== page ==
The week starts off with a roar today, with the closely watched index of leading U.S. economic indicators for April due out. Analysts expect to see it rise for the first time in three months, fueled by higher consumer confidence and stock prices.
The Conference Board’s gauge of how the economy will perform over the next three to six months may rise as much as 0.1%, according to economists, after falling 0.2% in March and 0.5% in February. The leading indicators haven’t increased more than 0.1% since the end of last year, evidence the economy is struggling to accelerate.
But the week then slows on the economic news front.
On Tuesday, the Treasury Department will report on the April budget surplus, and it is expected to be the smallest in nearly a decade because a sluggish economy has damped tax receipts.
On Thursday, the Labor Department will issue its weekly report on jobless claims, and the number is expected to rise by 3,000, to 420,000. More than half a million job losses in the last three months may give consumers pause. That would mark the 14th straight week of claims in excess of 400,000, which some economists say signals a deteriorating labor market.
Meanwhile, blue chips in the spotlight this week include computer maker Hewlett-Packard Co. and retailer Home Depot Inc., both of which report quarterly earnings on Tuesday.
Other big chains will be reporting as well, including retailers Gap Inc. and Toys R Us Corp., Home Depot rival Lowe’s Cos. and office supply giant Staples Inc.
Analysts will pay close attention to any outlook from retailers about consumer spending, which drives two-thirds of the economy. But most do not expect stellar results after Target Corp. and Wal-Mart Stores Inc. reported weak sales earlier this week, citing the Iraq war and poor consumer confidence.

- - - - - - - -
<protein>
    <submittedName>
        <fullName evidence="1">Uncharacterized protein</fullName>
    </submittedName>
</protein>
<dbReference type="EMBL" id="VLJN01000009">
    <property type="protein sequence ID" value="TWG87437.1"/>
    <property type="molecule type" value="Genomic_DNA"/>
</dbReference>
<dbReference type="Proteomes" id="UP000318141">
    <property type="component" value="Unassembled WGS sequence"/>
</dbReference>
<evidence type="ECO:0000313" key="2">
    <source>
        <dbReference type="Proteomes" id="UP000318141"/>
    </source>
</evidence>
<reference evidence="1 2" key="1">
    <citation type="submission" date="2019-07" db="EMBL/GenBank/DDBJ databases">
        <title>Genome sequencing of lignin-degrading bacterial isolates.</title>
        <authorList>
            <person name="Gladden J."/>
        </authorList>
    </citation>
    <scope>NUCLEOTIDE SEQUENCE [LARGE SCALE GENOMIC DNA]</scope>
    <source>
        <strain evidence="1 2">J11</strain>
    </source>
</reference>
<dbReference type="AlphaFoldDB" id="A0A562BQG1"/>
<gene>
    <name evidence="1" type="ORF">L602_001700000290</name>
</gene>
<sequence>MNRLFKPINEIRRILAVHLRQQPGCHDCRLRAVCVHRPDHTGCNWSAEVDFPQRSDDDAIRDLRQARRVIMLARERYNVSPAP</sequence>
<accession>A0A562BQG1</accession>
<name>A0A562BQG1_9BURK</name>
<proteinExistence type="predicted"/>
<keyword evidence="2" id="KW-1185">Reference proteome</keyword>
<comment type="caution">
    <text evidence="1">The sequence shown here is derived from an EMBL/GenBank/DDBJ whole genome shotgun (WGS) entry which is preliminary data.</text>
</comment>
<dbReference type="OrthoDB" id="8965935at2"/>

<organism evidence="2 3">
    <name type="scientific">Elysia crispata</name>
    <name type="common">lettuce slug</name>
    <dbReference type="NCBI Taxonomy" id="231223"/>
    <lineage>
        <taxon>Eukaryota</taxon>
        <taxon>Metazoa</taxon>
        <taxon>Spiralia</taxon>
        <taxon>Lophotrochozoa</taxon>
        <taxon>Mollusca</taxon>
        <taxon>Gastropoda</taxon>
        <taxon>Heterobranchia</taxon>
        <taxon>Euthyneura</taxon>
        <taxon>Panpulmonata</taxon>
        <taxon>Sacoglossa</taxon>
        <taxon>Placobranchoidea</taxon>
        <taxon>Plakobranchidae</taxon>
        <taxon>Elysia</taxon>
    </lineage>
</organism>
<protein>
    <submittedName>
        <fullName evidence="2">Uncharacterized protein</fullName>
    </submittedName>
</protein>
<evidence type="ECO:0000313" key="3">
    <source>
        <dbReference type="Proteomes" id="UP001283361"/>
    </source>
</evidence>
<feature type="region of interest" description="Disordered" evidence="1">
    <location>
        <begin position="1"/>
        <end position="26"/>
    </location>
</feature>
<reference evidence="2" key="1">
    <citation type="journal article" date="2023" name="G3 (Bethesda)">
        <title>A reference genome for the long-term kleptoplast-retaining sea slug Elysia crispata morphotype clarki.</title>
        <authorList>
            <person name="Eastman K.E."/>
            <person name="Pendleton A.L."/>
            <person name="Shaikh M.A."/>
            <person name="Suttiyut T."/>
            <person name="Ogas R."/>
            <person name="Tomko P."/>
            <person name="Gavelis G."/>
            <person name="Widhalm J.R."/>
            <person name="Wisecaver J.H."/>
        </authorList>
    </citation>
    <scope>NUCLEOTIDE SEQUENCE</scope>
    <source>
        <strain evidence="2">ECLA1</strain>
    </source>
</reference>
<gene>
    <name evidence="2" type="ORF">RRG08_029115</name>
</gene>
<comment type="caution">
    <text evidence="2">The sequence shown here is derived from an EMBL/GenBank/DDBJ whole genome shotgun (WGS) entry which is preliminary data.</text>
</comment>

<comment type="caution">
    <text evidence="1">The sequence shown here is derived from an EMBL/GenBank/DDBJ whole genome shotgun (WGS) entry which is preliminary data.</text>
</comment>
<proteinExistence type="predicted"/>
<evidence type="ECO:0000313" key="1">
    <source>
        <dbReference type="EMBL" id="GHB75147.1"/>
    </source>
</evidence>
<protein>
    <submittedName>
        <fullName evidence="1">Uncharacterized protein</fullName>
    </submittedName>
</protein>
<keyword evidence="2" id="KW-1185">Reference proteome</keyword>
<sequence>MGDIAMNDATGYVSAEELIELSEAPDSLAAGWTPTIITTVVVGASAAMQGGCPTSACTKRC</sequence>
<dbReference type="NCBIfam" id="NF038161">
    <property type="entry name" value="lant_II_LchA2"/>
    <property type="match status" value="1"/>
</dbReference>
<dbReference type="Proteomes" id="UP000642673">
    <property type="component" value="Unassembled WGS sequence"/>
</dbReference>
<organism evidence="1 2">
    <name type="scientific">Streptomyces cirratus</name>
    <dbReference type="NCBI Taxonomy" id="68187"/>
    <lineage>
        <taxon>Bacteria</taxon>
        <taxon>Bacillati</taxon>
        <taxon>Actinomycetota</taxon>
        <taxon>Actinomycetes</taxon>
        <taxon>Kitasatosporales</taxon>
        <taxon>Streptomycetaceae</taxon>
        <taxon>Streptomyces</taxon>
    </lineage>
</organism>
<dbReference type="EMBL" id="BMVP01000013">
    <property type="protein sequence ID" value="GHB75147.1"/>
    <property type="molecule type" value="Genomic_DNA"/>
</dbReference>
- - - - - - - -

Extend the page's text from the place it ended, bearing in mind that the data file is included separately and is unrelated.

“We could see some more profit taking as retailers release somewhat tepid results, since the quarter included bad winter weather and the CNN effect,” said Tim Ghriskey of Ghriskey Capital Partners, a money manager in Bedford Hills, N.Y. “The CNN effect” refers to consumers who stayed home to watch coverage of the war in Iraq instead of going out and spending.
Market watchers are not likely to attach much importance to this week’s economic numbers.
Going forward, investors will give far more weight to the economic data, which will paint a clearer picture of the economy without war’s distortion, said Milton Ezrati, senior economist and strategist at Lord Abbett & Co.
“We’re looking for postwar information and have gotten very little of it so far,” Ezrati said.
A quick overview of the week ahead:
Monday: Conference Board reports index of leading economic indicators for April. Lowe’s, Nordstrom, Longs Drug Stores and Toys R Us issue quarterly reports.
Tuesday: House Financial Services Committee takes up bankruptcy reform; Senate Commerce Committee holds hearing on executive compensation; Hewlett-Packard, Home Depot, Staples and high-end apparel retailer Saks Inc. issue quarterly reports.
Wednesday: Federal Reserve Chairman Alan Greenspan testifies before Joint Economic Committee; Senate Commerce Committee holds hearing on spam e-mail.
Thursday: Labor Department reports on weekly jobless claims; mortgage company Freddie Mac reports on mortgage rates; Senate Commerce Committee holds hearings on media ownership; House Financial Services subcommittee holds hearing on hedge funds. Among others, Barnes & Noble, Footlocker Inc., Gap and Williams-Sonoma issue quarterly reports